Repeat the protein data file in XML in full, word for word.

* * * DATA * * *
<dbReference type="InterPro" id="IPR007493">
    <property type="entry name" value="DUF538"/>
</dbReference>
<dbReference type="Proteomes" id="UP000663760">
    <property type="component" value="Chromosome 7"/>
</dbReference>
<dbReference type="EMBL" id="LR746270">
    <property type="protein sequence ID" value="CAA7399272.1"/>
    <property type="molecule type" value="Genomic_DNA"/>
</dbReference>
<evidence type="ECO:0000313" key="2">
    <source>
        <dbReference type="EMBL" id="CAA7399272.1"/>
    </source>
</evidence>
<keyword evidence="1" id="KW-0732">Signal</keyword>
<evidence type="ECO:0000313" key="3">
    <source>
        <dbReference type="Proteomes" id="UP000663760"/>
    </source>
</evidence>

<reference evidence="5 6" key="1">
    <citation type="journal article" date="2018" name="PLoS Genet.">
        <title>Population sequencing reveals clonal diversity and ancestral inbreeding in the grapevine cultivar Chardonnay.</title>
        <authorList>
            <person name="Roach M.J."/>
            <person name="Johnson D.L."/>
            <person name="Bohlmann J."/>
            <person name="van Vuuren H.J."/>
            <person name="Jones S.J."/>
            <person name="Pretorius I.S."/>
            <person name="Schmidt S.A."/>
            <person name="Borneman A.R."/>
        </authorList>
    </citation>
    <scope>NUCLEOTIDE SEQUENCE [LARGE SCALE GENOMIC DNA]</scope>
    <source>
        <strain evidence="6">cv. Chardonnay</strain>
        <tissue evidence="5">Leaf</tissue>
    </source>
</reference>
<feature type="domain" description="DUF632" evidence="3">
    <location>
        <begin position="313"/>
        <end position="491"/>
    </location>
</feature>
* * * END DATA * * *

<dbReference type="InterPro" id="IPR007493">
    <property type="entry name" value="DUF538"/>
</dbReference>
<dbReference type="Proteomes" id="UP000663760">
    <property type="component" value="Chromosome 7"/>
</dbReference>
<dbReference type="EMBL" id="LR746270">
    <property type="protein sequence ID" value="CAA7399272.1"/>
    <property type="molecule type" value="Genomic_DNA"/>
</dbReference>
<evidence type="ECO:0000313" key="2">
    <source>
        <dbReference type="EMBL" id="CAA7399272.1"/>
    </source>
</evidence>
<keyword evidence="1" id="KW-0732">Signal</keyword>
<evidence type="ECO:0000313" key="3">
    <source>
        <dbReference type="Proteomes" id="UP000663760"/>
    </source>
</evidence>

<reference evidence="5 6" key="1">
    <citation type="journal article" date="2018" name="PLoS Genet.">
        <title>Population sequencing reveals clonal diversity and ancestral inbreeding in the grapevine cultivar Chardonnay.</title>
        <authorList>
            <person name="Roach M.J."/>
            <person name="Johnson D.L."/>
            <person name="Bohlmann J."/>
            <person name="van Vuuren H.J."/>
            <person name="Jones S.J."/>
            <person name="Pretorius I.S."/>
            <person name="Schmidt S.A."/>
            <person name="Borneman A.R."/>
        </authorList>
    </citation>
    <scope>NUCLEOTIDE SEQUENCE [LARGE SCALE GENOMIC DNA]</scope>
    <source>
        <strain evidence="6">cv. Chardonnay</strain>
        <tissue evidence="5">Leaf</tissue>
    </source>
</reference>
<feature type="domain" description="DUF632" evidence="3">
    <location>
        <begin position="313"/>
        <end position="491"/>
    </location>
</feature>